Winter Blanket, Lake Tahoe © Jon Henry


While large format photography can be more challenging and time-consuming than smaller film formats, the results are often extraordinary, with a level of detail and depth that is hard to replicate in other formats. The format is particularly popular for landscape, architectural, and fine art photography, where its high resolution and control over plane focus (tilt and shift movements) are invaluable.

In today's fast-paced digital world, large format film photography remains a revered practice for those seeking to connect with the historical aspects of the craft and for projects where image quality is paramount. It's a format that encourages slowing down, contemplating the scene, and immersing oneself fully in the photographic process.



The Compact and Retro 110 Film


The 110 film format, introduced in 1972 by Kodak, marked a significant step in making photography more accessible and portable. This pocket-sized film cartridge was developed during the era of "pocket cameras," reflecting a desire for more convenient and user-friendly photography options, especially for casual photographers and hobbyists.


Jasper on Lomography 110 film

A casual snapshot of my friend Jasper, taken on Lomography Color Tiger 110 film


Measuring a mere 17 x 13 mm, the 110 film's diminutive size made it a hit for on-the-go shooting. Despite its small size, the 110 film was capable of producing relatively high-quality images, making it a popular choice for everyday photography. The ease of loading the film cartridges, which eliminated the need to thread film onto a take-up spool, further added to its appeal.

The revival of interest in analogue photography has brought new life to the 110 format. Today, it is manufactured fresh by Lomography with a range of 110 films and cameras. It is celebrated for its vintage charm and the unique, nostalgic quality it brings to photos. Although the film choices and camera options for 110 are not as extensive compared to other formats like 35mm and 120, its distinct aesthetic and simplicity continue to attract a dedicated following.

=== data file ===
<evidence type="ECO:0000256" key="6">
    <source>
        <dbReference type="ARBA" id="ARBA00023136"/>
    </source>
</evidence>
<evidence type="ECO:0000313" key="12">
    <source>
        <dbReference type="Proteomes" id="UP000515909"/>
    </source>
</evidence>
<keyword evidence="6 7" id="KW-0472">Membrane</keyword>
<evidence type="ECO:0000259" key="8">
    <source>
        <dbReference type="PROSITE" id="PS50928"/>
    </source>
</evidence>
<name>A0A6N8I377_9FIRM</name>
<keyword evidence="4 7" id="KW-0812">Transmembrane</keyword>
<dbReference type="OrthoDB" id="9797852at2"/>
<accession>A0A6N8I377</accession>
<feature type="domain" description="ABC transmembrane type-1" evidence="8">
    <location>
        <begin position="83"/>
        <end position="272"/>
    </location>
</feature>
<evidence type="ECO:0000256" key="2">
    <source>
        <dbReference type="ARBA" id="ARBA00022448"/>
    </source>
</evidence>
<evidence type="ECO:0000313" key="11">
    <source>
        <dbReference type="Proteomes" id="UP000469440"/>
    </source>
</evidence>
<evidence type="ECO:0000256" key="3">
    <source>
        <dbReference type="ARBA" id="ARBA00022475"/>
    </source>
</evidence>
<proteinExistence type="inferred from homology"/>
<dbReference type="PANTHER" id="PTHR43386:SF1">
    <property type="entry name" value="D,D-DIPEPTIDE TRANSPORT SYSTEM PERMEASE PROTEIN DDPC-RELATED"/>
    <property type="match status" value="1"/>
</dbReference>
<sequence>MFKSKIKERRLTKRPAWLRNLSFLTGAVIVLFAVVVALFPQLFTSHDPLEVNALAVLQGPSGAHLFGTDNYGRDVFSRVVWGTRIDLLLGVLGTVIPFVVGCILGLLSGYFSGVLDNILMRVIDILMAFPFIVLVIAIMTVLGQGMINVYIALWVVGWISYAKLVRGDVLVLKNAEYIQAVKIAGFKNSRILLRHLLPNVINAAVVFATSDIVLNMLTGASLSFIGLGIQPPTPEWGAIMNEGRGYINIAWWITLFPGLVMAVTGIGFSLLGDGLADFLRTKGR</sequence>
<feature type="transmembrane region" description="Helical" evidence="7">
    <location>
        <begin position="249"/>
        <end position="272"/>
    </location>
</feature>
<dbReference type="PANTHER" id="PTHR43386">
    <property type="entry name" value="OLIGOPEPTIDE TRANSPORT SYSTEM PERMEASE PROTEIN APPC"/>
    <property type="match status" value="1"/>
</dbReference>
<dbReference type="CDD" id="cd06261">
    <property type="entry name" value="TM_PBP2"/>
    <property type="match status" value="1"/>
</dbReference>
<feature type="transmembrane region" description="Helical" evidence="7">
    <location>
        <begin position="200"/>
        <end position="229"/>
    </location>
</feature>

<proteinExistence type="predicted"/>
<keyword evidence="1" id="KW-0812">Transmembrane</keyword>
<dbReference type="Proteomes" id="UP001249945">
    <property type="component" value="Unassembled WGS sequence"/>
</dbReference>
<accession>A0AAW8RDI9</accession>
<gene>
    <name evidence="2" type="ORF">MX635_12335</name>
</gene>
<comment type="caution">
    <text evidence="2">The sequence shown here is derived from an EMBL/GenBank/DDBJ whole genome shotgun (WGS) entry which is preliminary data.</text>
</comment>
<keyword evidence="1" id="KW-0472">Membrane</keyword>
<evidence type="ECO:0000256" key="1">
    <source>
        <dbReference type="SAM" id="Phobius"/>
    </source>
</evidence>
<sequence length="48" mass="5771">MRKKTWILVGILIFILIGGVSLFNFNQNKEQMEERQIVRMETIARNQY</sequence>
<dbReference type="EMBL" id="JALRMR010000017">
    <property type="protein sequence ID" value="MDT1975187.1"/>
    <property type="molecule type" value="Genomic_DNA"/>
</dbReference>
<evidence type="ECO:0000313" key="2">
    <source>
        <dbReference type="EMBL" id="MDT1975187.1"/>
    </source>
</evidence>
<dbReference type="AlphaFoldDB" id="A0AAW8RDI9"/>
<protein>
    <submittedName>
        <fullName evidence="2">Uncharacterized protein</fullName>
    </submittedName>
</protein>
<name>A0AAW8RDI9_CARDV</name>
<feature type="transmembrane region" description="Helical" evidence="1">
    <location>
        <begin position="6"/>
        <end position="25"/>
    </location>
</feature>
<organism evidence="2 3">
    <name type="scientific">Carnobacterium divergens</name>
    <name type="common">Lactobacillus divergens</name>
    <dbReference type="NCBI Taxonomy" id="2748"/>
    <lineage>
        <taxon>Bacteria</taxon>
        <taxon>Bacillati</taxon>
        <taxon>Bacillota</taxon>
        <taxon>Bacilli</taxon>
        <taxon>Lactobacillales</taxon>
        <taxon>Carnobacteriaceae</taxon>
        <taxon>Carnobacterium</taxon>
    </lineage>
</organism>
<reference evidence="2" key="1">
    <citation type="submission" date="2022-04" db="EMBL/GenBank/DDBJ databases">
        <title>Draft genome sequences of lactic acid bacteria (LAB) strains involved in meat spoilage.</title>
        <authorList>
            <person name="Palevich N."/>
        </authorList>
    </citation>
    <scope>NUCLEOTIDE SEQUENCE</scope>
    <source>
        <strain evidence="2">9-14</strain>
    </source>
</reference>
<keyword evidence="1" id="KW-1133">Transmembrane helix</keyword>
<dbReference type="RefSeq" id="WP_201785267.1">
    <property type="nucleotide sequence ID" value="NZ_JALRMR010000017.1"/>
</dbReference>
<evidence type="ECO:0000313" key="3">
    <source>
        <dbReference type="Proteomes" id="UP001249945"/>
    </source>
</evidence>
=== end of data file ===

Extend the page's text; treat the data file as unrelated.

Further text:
Lomography have recently announced the Lomomatic - a new autoexposure 110 film camera!


For those who delight in the charm of vintage photography and enjoy the challenge of working with smaller negatives, 110 film offers a unique avenue to explore the art of film photography.



The Vintage Charm of 620 and 127 Films


Delving into the realm of vintage film formats, 620 and 127 films hold a special place in the history of photography. The 620 film, introduced by Kodak in 1931, was essentially the same as the 120 film but with a different spool. This format was created to encourage photographers to buy new cameras, as 620 spools were not compatible with 120 format cameras. Despite this, 620 film found its popularity due to its use in a variety of Kodak cameras, becoming a staple in mid-century amateur photography.

On the other hand, the 127 film format, introduced in 1912, was used in the famous Kodak Vest Pocket camera – often referred to as the "Soldier's camera" during World War I. With a frame size of 40 x 40 mm (in square format), it became popular for its portability and was widely used in smaller, simpler cameras for casual photography. The 127 film provided a bridge between the small 35mm and larger medium formats, offering a unique blend of convenience and quality.



Photo taken on 127 film and a Vest Pocket Kodak Camera, 1915